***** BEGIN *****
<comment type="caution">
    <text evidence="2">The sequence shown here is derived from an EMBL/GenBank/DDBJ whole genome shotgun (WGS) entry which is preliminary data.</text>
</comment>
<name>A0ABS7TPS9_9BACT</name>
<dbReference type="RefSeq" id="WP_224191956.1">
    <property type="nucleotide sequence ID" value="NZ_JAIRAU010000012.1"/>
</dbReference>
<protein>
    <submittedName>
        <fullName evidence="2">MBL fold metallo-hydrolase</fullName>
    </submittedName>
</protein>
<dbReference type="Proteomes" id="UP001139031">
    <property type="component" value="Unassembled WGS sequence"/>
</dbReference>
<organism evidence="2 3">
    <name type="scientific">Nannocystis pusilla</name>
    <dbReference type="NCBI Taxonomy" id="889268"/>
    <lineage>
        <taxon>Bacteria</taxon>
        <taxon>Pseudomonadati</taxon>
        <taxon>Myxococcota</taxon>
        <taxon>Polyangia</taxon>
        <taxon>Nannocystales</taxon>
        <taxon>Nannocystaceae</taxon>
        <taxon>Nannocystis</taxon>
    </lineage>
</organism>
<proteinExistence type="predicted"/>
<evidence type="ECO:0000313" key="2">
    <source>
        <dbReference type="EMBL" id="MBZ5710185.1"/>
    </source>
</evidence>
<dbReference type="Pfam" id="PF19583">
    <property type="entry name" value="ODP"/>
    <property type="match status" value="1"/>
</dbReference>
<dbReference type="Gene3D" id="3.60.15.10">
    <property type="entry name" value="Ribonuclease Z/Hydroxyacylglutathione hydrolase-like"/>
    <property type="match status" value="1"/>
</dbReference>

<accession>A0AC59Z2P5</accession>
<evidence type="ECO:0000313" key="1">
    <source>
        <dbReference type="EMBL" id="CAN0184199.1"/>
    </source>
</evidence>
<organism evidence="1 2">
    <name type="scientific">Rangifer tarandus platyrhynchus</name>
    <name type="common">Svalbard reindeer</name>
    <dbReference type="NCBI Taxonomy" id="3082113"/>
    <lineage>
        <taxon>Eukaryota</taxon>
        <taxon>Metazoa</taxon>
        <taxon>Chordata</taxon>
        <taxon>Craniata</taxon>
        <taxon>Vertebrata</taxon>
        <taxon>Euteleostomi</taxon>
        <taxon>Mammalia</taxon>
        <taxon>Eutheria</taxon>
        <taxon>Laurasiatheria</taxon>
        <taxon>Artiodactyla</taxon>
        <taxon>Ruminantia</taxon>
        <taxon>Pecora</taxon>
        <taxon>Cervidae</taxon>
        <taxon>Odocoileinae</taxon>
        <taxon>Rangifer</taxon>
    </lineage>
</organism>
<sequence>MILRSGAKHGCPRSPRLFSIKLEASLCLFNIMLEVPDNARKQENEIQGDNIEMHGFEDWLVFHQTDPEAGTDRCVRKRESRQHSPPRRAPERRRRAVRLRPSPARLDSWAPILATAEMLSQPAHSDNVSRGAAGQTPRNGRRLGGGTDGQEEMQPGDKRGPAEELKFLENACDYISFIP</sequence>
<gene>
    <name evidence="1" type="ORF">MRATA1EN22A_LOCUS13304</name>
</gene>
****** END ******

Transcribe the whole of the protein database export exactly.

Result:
<comment type="caution">
    <text evidence="2">The sequence shown here is derived from an EMBL/GenBank/DDBJ whole genome shotgun (WGS) entry which is preliminary data.</text>
</comment>
<name>A0ABS7TPS9_9BACT</name>
<dbReference type="RefSeq" id="WP_224191956.1">
    <property type="nucleotide sequence ID" value="NZ_JAIRAU010000012.1"/>
</dbReference>
<protein>
    <submittedName>
        <fullName evidence="2">MBL fold metallo-hydrolase</fullName>
    </submittedName>
</protein>
<dbReference type="Proteomes" id="UP001139031">
    <property type="component" value="Unassembled WGS sequence"/>
</dbReference>
<organism evidence="2 3">
    <name type="scientific">Nannocystis pusilla</name>
    <dbReference type="NCBI Taxonomy" id="889268"/>
    <lineage>
        <taxon>Bacteria</taxon>
        <taxon>Pseudomonadati</taxon>
        <taxon>Myxococcota</taxon>
        <taxon>Polyangia</taxon>
        <taxon>Nannocystales</taxon>
        <taxon>Nannocystaceae</taxon>
        <taxon>Nannocystis</taxon>
    </lineage>
</organism>
<proteinExistence type="predicted"/>
<evidence type="ECO:0000313" key="2">
    <source>
        <dbReference type="EMBL" id="MBZ5710185.1"/>
    </source>
</evidence>
<dbReference type="Pfam" id="PF19583">
    <property type="entry name" value="ODP"/>
    <property type="match status" value="1"/>
</dbReference>
<dbReference type="Gene3D" id="3.60.15.10">
    <property type="entry name" value="Ribonuclease Z/Hydroxyacylglutathione hydrolase-like"/>
    <property type="match status" value="1"/>
</dbReference>

<accession>A0AC59Z2P5</accession>
<evidence type="ECO:0000313" key="1">
    <source>
        <dbReference type="EMBL" id="CAN0184199.1"/>
    </source>
</evidence>
<organism evidence="1 2">
    <name type="scientific">Rangifer tarandus platyrhynchus</name>
    <name type="common">Svalbard reindeer</name>
    <dbReference type="NCBI Taxonomy" id="3082113"/>
    <lineage>
        <taxon>Eukaryota</taxon>
        <taxon>Metazoa</taxon>
        <taxon>Chordata</taxon>
        <taxon>Craniata</taxon>
        <taxon>Vertebrata</taxon>
        <taxon>Euteleostomi</taxon>
        <taxon>Mammalia</taxon>
        <taxon>Eutheria</taxon>
        <taxon>Laurasiatheria</taxon>
        <taxon>Artiodactyla</taxon>
        <taxon>Ruminantia</taxon>
        <taxon>Pecora</taxon>
        <taxon>Cervidae</taxon>
        <taxon>Odocoileinae</taxon>
        <taxon>Rangifer</taxon>
    </lineage>
</organism>
<sequence>MILRSGAKHGCPRSPRLFSIKLEASLCLFNIMLEVPDNARKQENEIQGDNIEMHGFEDWLVFHQTDPEAGTDRCVRKRESRQHSPPRRAPERRRRAVRLRPSPARLDSWAPILATAEMLSQPAHSDNVSRGAAGQTPRNGRRLGGGTDGQEEMQPGDKRGPAEELKFLENACDYISFIP</sequence>
<gene>
    <name evidence="1" type="ORF">MRATA1EN22A_LOCUS13304</name>
</gene>